If you’ve ever wandered the streets of Barcelona, it’s likely you fell in love with three things: €1 pintxos, jugs of sangria, and the architecture of Antoni Gaudí. The city has the highest concentration of the towering architect’s buildings—his intricate mosaics and surrealist shapes seem to crop up on every corner. And now, one of the Catalan legend’s most iconic works will finally a chance to come to completion—137 years after its inception.
The Cathedral of La Sagrada Familia, which technically has been under construction illegally since 1882, was granted its first official building permit on Friday, June 7, with a projected completion date of 2026. Janet Sanz, Barcelona’s deputy mayor for ecology, urbanism and mobility, tweeted a photograph of her signing the permit, stating that Barcelona’s city council permit came with a €4.6 million ($5.2 million) fee—making it perhaps the world’s most expensive permit. That fee comes on top of a $41 million fine, which was imposed upon the building trustees last fall for continuing to work on the UNESCO world heritage site without a permit.
Cranes and rubble have become permanent fixtures of the neo-gothic basilica, which has had a complicated and long history. Gaudí took on the project after the original architect resigned in 1883 and was subsequently hit by a tram outside of the construction site in 1926 when the building was around 20 percent complete. Then, the Spanish Civil War brought construction to a standstill in 1936, and the majority of Gaudí’s original plans were destroyed. When building resumed in 1939, funding holdups, strikes and problems deciphering Gaudi’s vision continued to stifle progress.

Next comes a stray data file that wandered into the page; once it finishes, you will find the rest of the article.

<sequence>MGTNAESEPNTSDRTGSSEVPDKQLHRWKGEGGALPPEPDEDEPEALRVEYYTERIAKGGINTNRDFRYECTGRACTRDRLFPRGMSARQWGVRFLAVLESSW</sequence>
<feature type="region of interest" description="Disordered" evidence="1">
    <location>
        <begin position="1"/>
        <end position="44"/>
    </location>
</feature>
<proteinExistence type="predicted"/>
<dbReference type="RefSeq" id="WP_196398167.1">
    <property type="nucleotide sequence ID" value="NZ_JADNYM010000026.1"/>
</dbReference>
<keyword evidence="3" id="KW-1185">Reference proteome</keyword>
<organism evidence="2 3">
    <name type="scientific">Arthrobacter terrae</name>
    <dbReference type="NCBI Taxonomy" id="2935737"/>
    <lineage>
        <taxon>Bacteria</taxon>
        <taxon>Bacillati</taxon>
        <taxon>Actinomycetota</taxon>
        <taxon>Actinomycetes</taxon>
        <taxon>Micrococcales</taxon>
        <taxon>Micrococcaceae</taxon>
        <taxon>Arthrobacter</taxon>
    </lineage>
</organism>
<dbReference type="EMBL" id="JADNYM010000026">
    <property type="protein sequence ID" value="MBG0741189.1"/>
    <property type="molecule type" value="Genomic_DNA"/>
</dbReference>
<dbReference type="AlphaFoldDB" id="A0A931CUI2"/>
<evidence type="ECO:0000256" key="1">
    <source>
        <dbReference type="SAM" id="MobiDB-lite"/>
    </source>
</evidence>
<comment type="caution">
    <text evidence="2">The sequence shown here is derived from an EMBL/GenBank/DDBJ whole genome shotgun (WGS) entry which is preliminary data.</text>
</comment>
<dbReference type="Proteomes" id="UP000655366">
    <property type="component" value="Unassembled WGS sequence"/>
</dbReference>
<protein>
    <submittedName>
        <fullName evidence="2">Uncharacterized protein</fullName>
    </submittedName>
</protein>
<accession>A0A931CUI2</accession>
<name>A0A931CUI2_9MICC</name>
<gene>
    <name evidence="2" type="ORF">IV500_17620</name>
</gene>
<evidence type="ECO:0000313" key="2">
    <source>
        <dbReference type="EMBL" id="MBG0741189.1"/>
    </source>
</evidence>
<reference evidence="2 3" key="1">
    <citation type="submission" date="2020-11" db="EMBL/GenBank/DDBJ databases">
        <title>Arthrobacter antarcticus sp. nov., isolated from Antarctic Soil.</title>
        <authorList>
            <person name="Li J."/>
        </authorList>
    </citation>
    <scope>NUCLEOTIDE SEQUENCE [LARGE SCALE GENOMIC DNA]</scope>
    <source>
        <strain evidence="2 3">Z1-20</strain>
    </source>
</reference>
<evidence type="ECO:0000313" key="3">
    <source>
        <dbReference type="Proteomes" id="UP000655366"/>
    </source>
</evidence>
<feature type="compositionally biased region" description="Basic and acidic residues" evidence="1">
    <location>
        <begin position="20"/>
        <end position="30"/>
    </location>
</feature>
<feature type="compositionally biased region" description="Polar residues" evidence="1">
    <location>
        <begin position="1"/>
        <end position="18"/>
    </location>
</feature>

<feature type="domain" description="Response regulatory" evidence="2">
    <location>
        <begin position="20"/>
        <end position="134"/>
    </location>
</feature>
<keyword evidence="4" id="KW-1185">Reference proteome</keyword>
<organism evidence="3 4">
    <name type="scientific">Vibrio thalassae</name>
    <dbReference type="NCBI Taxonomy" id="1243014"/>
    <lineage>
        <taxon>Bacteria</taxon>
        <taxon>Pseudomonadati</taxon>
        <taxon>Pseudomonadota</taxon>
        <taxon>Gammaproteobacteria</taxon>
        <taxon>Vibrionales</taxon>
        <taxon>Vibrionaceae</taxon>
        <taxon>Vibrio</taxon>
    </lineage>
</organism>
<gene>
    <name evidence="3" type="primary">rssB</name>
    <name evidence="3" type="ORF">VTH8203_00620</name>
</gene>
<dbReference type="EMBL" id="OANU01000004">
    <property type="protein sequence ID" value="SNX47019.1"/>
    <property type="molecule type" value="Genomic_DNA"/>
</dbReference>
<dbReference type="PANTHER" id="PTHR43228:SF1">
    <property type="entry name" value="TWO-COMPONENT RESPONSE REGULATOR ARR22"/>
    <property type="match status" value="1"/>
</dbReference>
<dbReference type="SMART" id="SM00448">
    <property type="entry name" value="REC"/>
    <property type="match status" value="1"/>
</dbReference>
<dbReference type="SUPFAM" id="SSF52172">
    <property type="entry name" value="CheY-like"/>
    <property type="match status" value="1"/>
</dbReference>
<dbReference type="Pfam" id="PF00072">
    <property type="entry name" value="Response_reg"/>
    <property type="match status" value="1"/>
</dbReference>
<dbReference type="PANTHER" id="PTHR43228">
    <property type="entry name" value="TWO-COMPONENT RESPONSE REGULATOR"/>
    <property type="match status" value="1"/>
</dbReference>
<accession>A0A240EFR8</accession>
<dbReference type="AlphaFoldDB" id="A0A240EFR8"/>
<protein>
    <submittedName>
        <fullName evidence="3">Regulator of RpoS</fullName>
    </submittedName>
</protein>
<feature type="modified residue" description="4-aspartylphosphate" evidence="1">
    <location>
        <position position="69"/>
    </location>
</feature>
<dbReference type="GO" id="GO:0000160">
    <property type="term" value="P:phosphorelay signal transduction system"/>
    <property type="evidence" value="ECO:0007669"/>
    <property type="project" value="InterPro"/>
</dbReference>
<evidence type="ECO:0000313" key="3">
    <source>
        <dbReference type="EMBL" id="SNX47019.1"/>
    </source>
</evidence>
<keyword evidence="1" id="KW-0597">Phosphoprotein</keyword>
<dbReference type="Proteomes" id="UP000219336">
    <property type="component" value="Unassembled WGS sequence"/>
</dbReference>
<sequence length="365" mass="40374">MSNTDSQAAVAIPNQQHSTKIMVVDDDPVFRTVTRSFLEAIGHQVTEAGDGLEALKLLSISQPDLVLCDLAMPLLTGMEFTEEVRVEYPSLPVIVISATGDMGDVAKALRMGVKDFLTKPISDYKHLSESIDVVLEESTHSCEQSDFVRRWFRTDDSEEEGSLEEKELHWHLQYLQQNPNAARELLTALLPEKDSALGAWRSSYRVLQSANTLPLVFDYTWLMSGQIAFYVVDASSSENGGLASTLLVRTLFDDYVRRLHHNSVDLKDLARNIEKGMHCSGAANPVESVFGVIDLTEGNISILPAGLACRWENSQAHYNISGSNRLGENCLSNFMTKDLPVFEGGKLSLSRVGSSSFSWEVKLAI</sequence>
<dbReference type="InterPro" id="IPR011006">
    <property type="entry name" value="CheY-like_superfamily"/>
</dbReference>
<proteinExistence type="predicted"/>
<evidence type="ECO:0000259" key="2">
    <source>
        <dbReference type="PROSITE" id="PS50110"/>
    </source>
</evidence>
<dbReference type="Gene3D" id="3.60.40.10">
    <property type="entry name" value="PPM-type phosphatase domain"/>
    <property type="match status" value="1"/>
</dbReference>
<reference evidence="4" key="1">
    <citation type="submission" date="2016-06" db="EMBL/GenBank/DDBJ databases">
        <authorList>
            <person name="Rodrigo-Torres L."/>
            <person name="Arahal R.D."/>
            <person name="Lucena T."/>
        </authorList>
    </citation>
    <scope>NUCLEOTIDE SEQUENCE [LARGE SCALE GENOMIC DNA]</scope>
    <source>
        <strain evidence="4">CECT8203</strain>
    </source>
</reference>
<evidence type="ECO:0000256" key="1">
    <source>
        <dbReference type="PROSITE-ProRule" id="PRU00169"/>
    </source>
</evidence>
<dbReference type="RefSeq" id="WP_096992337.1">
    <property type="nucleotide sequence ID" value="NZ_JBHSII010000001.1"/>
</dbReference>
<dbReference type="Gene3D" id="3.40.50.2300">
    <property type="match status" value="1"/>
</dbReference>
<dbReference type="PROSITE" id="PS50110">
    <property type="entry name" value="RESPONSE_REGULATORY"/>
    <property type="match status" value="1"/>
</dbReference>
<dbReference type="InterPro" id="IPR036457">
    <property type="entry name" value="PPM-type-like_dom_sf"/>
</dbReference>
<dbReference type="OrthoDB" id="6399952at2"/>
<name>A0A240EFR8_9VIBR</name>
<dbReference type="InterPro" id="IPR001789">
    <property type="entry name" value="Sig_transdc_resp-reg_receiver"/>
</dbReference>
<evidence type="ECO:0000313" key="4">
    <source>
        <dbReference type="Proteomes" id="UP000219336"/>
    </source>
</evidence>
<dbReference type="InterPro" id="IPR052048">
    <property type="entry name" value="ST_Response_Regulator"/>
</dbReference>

Finally, in 2012, Barcelona-born architect Jordi Faulí assumed control of the project and gave it a much-needed reboot. Faulí utilized sophisticated, new modeling technology (3-D scanning and prototyping), to produce a detailed virtual model. This meant structural problems which daunted previous designers could now be solved with the click of a mouse. The Construction Board of the Sagrada Família Foundation released a video showing a time-lapse projection of how construction would unfold over the next 13 years.
At present, the cathedral is around 70 percent complete. According to Fauli, six more towers will be added to the basilica by 2026, bringing the grand total to 18. When it’s completed, the cathedral will be the tallest religious building in Europe—standing at 564 feet—and if it’s finished on schedule, it will mark exactly 100 years since Gaudí’s death. Seems to be a fitting tribute to one of the world’s greatest architects.